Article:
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Growing success for Cardiff graduate

2 October 2017

Phytoponics

A graduate who invented a hydroponic growing system for agriculture will compete in this week’s NatWest Great British Entrepreneur Awards.

Adam Dixon, 25, has been shortlisted for ‘Innovation Entrepreneur of the Year’ in the Cardiff final on 4 October.

The former Cardiff University engineering student is bringing to market Phytoponics – a revolutionary patent-pending growing system.

Described as a ‘Jacuzzi in a bag’, the Phytoponics system rolls out and inflates to provide a safe haven for a range of commercial plants, from salads to vines, growing plants very fast.

The sealed unit delivers nutrient-rich water to roots through an integrated aerator whilst keeping moisture in, and pests out.

Made from a high tech polymer, the system can be transported cheaply and installed quickly by unrolling, inflating and connecting to power and water supplies on the farm.

Adam, originally from York, said: “My aim is to develop a franchise to produce the freshest produce in the world. Phytoponics has the power to increase the profitability of food growing in the UK, increase food security and reduce food imports.

"On a global stage, it is intensive but environmentally friendly, freeing up land by offering high consistent yields with high resource efficiency. It minimises the use of water, energy and fertilisers, and above all increases the quality of the product – making the food much more nutritious."

Phytoponics – which means ‘plant work’ in Greek – was established in 2016. It now employs eight specialists including biotechnologists and hydroponic agronomists, with expertise garnered from Italy and the UK.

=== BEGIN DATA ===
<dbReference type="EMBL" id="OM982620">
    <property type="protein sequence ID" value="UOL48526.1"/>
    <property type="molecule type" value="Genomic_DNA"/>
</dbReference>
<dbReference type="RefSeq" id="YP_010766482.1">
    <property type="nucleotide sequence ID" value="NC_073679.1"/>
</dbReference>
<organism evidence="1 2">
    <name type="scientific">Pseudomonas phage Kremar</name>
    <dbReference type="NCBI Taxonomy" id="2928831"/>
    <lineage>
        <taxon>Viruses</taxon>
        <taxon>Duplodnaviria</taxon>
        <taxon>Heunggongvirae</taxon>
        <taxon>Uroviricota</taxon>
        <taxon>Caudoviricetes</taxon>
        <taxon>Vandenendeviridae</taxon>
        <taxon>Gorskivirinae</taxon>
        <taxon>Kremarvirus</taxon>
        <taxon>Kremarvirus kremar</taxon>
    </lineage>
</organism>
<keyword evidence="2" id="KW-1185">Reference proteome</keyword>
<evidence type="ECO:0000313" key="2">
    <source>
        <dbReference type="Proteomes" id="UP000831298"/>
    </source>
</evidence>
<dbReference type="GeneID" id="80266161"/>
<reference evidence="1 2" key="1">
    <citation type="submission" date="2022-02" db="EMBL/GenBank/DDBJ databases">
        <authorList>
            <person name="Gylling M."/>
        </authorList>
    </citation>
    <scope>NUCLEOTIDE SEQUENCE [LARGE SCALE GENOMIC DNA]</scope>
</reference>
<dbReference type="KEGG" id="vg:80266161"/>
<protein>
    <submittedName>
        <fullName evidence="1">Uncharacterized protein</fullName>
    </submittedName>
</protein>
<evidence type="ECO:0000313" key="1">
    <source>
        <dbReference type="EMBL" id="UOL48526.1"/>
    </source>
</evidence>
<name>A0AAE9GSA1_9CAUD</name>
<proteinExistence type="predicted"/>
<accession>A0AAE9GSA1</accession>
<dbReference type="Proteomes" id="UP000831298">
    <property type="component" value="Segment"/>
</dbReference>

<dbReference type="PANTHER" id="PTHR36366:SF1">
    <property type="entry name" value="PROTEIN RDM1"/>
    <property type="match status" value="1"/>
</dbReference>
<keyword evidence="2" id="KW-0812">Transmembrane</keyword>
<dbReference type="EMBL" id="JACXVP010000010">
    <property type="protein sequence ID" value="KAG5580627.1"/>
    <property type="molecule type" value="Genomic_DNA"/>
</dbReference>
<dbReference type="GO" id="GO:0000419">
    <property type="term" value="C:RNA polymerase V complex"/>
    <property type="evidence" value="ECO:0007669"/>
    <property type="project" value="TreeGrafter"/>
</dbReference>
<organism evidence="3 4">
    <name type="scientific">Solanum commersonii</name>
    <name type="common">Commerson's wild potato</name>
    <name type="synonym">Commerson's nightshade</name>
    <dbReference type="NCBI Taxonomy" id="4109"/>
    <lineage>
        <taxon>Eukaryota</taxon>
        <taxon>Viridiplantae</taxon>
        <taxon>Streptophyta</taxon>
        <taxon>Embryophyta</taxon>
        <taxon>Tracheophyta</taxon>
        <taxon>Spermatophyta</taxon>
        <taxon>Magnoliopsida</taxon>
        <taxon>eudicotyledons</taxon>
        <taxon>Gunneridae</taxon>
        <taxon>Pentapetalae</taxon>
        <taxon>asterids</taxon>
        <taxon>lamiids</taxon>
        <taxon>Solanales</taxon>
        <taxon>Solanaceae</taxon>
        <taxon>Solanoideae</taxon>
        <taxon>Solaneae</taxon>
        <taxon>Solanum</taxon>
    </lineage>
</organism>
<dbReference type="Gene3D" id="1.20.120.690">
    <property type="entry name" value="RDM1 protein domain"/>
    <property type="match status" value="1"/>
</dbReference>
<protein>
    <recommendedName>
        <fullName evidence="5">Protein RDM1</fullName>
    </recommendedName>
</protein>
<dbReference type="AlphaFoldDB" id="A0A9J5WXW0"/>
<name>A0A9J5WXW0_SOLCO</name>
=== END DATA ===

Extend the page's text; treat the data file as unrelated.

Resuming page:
Adam added: "Phytoponics has been described as a Jacuzzi in a bag because plant roots get access to oxygen through specially designed air strips inside the sealed system. The roots of plants can access both nutrient-rich water, and an oxygen-rich nutrient mist zone. It's that injection of oxygen that helps produce really healthy plants."

"Phytoponics has been described as a Jacuzzi in a bag because plant roots get access to oxygen through specially designed air strips inside the sealed system. The roots of plants can access both nutrient-rich water, and an oxygen-rich nutrient mist zone. It's that injection of oxygen that helps produce really healthy plants."

Adam Dixon, Phytoponics

Backed by two acceleration programmes and angel investment, the company – valued at £2m by Finance Wales – is raising a £600,000 seed round and looking for the last £180,000 (£150,000 SEIS) to close it by January 2018 and enter the market after trials later that year.

Phytoponics and Adam have already clinched a string of awards including Innovative Start-Up of the Year at the Wales StartUp Awards 2017, American Society of Mechanical Engineers iSHOW 2016 fan favourite, and are currently shortlisted as finalists for UN Young Champions of The Earth, and Shell Livewire.

Their business plan was awarded £1,000 by Cardiff University Student Enterprise’s Spark competition in May 2017, which is open for submissions in November 2017.

Beyond market profitability, Adam says portability and rapid seed-to-yield times gives Phytoponics scope for humanitarian applications around the world.

"We worked with the UN World Food Programme’s Innovation sector, and modelled the system by affordably providing full calories for 200 people per hectare in Kenyan refugee camps. In areas of water scarcity, Phytoponics has huge potential to save lives later in our journey."

Spark is the Annual Ideas Competition for Cardiff University students and graduates, with an overall shared prize pot of over £20,000 worth of cash and support available. Cardiff University students can apply by 5 November 2017.

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